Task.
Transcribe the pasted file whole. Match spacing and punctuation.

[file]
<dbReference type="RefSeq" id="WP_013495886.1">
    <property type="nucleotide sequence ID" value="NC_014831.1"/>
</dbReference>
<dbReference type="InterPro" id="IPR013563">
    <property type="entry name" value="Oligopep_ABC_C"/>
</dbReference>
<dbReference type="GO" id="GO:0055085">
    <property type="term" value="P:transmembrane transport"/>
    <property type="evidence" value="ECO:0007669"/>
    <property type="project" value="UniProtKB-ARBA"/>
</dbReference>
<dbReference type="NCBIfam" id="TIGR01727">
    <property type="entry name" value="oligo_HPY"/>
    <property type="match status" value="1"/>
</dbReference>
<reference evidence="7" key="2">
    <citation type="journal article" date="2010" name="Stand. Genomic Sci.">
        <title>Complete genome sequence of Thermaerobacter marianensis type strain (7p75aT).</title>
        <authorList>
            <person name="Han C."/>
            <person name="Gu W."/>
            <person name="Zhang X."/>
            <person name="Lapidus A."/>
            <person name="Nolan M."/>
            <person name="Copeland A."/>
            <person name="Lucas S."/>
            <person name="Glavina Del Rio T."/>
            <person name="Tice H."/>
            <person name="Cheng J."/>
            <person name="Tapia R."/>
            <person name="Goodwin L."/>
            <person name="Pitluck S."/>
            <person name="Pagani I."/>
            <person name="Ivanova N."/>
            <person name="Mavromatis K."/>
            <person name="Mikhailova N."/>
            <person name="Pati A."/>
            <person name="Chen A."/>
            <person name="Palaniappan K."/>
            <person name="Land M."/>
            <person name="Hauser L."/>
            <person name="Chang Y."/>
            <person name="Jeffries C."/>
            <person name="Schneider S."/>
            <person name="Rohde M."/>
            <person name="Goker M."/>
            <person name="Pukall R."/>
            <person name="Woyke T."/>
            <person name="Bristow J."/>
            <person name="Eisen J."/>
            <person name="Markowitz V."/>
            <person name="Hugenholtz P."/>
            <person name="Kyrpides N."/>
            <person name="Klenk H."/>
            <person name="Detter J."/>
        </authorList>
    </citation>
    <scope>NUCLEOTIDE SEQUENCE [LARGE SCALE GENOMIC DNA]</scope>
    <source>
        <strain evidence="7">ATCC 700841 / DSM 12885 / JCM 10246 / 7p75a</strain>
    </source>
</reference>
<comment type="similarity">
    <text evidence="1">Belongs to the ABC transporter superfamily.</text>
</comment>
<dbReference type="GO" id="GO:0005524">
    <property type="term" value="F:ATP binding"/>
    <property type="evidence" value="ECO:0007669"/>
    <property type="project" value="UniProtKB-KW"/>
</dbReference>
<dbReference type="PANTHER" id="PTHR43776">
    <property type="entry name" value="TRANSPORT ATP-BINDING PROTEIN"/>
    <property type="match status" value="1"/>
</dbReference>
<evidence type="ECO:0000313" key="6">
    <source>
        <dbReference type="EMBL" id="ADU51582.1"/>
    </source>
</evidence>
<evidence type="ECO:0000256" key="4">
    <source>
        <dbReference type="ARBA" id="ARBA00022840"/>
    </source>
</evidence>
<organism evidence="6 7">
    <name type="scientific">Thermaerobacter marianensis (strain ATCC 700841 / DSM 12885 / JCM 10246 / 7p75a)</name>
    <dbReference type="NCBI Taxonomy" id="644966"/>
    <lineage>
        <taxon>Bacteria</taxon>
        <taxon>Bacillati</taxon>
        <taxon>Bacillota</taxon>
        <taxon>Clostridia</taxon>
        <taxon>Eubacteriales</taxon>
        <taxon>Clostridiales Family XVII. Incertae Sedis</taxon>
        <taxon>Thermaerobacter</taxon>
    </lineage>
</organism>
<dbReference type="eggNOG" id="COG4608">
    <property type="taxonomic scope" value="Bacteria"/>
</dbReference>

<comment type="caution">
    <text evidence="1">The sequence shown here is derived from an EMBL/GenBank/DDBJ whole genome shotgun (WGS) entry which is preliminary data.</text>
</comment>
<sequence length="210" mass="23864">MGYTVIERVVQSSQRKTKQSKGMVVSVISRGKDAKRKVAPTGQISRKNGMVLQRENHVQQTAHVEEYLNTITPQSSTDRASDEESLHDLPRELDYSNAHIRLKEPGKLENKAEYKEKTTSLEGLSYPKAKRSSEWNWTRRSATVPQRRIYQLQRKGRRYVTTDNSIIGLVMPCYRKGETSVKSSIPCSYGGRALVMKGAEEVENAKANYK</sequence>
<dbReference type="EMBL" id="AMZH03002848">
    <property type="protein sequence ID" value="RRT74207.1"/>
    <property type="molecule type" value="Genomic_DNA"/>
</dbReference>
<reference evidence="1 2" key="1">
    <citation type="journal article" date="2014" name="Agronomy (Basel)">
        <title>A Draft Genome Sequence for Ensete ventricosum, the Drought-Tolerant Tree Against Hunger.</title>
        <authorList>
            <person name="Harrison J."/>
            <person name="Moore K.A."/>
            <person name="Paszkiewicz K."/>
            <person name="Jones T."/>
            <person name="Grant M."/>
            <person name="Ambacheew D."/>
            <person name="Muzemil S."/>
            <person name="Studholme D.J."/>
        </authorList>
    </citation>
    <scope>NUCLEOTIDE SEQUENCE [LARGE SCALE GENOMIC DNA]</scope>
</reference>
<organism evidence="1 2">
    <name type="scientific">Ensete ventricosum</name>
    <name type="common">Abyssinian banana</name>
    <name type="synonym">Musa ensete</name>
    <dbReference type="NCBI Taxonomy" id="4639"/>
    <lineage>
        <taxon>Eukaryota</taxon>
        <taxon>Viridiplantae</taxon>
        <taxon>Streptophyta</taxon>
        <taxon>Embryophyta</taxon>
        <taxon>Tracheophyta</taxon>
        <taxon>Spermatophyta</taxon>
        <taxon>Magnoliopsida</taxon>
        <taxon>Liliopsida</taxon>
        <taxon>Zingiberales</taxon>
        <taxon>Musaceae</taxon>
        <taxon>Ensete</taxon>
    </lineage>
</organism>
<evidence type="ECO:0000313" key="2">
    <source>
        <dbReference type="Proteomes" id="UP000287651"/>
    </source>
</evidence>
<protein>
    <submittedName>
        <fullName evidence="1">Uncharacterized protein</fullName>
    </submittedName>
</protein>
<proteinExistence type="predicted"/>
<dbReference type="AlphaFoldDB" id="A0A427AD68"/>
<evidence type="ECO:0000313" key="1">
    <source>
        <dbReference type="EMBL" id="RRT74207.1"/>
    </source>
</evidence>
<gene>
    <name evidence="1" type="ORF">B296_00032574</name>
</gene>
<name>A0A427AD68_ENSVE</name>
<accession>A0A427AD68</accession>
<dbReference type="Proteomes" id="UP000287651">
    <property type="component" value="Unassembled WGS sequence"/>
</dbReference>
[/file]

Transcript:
<dbReference type="RefSeq" id="WP_013495886.1">
    <property type="nucleotide sequence ID" value="NC_014831.1"/>
</dbReference>
<dbReference type="InterPro" id="IPR013563">
    <property type="entry name" value="Oligopep_ABC_C"/>
</dbReference>
<dbReference type="GO" id="GO:0055085">
    <property type="term" value="P:transmembrane transport"/>
    <property type="evidence" value="ECO:0007669"/>
    <property type="project" value="UniProtKB-ARBA"/>
</dbReference>
<dbReference type="NCBIfam" id="TIGR01727">
    <property type="entry name" value="oligo_HPY"/>
    <property type="match status" value="1"/>
</dbReference>
<reference evidence="7" key="2">
    <citation type="journal article" date="2010" name="Stand. Genomic Sci.">
        <title>Complete genome sequence of Thermaerobacter marianensis type strain (7p75aT).</title>
        <authorList>
            <person name="Han C."/>
            <person name="Gu W."/>
            <person name="Zhang X."/>
            <person name="Lapidus A."/>
            <person name="Nolan M."/>
            <person name="Copeland A."/>
            <person name="Lucas S."/>
            <person name="Glavina Del Rio T."/>
            <person name="Tice H."/>
            <person name="Cheng J."/>
            <person name="Tapia R."/>
            <person name="Goodwin L."/>
            <person name="Pitluck S."/>
            <person name="Pagani I."/>
            <person name="Ivanova N."/>
            <person name="Mavromatis K."/>
            <person name="Mikhailova N."/>
            <person name="Pati A."/>
            <person name="Chen A."/>
            <person name="Palaniappan K."/>
            <person name="Land M."/>
            <person name="Hauser L."/>
            <person name="Chang Y."/>
            <person name="Jeffries C."/>
            <person name="Schneider S."/>
            <person name="Rohde M."/>
            <person name="Goker M."/>
            <person name="Pukall R."/>
            <person name="Woyke T."/>
            <person name="Bristow J."/>
            <person name="Eisen J."/>
            <person name="Markowitz V."/>
            <person name="Hugenholtz P."/>
            <person name="Kyrpides N."/>
            <person name="Klenk H."/>
            <person name="Detter J."/>
        </authorList>
    </citation>
    <scope>NUCLEOTIDE SEQUENCE [LARGE SCALE GENOMIC DNA]</scope>
    <source>
        <strain evidence="7">ATCC 700841 / DSM 12885 / JCM 10246 / 7p75a</strain>
    </source>
</reference>
<comment type="similarity">
    <text evidence="1">Belongs to the ABC transporter superfamily.</text>
</comment>
<dbReference type="GO" id="GO:0005524">
    <property type="term" value="F:ATP binding"/>
    <property type="evidence" value="ECO:0007669"/>
    <property type="project" value="UniProtKB-KW"/>
</dbReference>
<dbReference type="PANTHER" id="PTHR43776">
    <property type="entry name" value="TRANSPORT ATP-BINDING PROTEIN"/>
    <property type="match status" value="1"/>
</dbReference>
<evidence type="ECO:0000313" key="6">
    <source>
        <dbReference type="EMBL" id="ADU51582.1"/>
    </source>
</evidence>
<evidence type="ECO:0000256" key="4">
    <source>
        <dbReference type="ARBA" id="ARBA00022840"/>
    </source>
</evidence>
<organism evidence="6 7">
    <name type="scientific">Thermaerobacter marianensis (strain ATCC 700841 / DSM 12885 / JCM 10246 / 7p75a)</name>
    <dbReference type="NCBI Taxonomy" id="644966"/>
    <lineage>
        <taxon>Bacteria</taxon>
        <taxon>Bacillati</taxon>
        <taxon>Bacillota</taxon>
        <taxon>Clostridia</taxon>
        <taxon>Eubacteriales</taxon>
        <taxon>Clostridiales Family XVII. Incertae Sedis</taxon>
        <taxon>Thermaerobacter</taxon>
    </lineage>
</organism>
<dbReference type="eggNOG" id="COG4608">
    <property type="taxonomic scope" value="Bacteria"/>
</dbReference>

<comment type="caution">
    <text evidence="1">The sequence shown here is derived from an EMBL/GenBank/DDBJ whole genome shotgun (WGS) entry which is preliminary data.</text>
</comment>
<sequence length="210" mass="23864">MGYTVIERVVQSSQRKTKQSKGMVVSVISRGKDAKRKVAPTGQISRKNGMVLQRENHVQQTAHVEEYLNTITPQSSTDRASDEESLHDLPRELDYSNAHIRLKEPGKLENKAEYKEKTTSLEGLSYPKAKRSSEWNWTRRSATVPQRRIYQLQRKGRRYVTTDNSIIGLVMPCYRKGETSVKSSIPCSYGGRALVMKGAEEVENAKANYK</sequence>
<dbReference type="EMBL" id="AMZH03002848">
    <property type="protein sequence ID" value="RRT74207.1"/>
    <property type="molecule type" value="Genomic_DNA"/>
</dbReference>
<reference evidence="1 2" key="1">
    <citation type="journal article" date="2014" name="Agronomy (Basel)">
        <title>A Draft Genome Sequence for Ensete ventricosum, the Drought-Tolerant Tree Against Hunger.</title>
        <authorList>
            <person name="Harrison J."/>
            <person name="Moore K.A."/>
            <person name="Paszkiewicz K."/>
            <person name="Jones T."/>
            <person name="Grant M."/>
            <person name="Ambacheew D."/>
            <person name="Muzemil S."/>
            <person name="Studholme D.J."/>
        </authorList>
    </citation>
    <scope>NUCLEOTIDE SEQUENCE [LARGE SCALE GENOMIC DNA]</scope>
</reference>
<organism evidence="1 2">
    <name type="scientific">Ensete ventricosum</name>
    <name type="common">Abyssinian banana</name>
    <name type="synonym">Musa ensete</name>
    <dbReference type="NCBI Taxonomy" id="4639"/>
    <lineage>
        <taxon>Eukaryota</taxon>
        <taxon>Viridiplantae</taxon>
        <taxon>Streptophyta</taxon>
        <taxon>Embryophyta</taxon>
        <taxon>Tracheophyta</taxon>
        <taxon>Spermatophyta</taxon>
        <taxon>Magnoliopsida</taxon>
        <taxon>Liliopsida</taxon>
        <taxon>Zingiberales</taxon>
        <taxon>Musaceae</taxon>
        <taxon>Ensete</taxon>
    </lineage>
</organism>
<evidence type="ECO:0000313" key="2">
    <source>
        <dbReference type="Proteomes" id="UP000287651"/>
    </source>
</evidence>
<protein>
    <submittedName>
        <fullName evidence="1">Uncharacterized protein</fullName>
    </submittedName>
</protein>
<proteinExistence type="predicted"/>
<dbReference type="AlphaFoldDB" id="A0A427AD68"/>
<evidence type="ECO:0000313" key="1">
    <source>
        <dbReference type="EMBL" id="RRT74207.1"/>
    </source>
</evidence>
<gene>
    <name evidence="1" type="ORF">B296_00032574</name>
</gene>
<name>A0A427AD68_ENSVE</name>
<accession>A0A427AD68</accession>
<dbReference type="Proteomes" id="UP000287651">
    <property type="component" value="Unassembled WGS sequence"/>
</dbReference>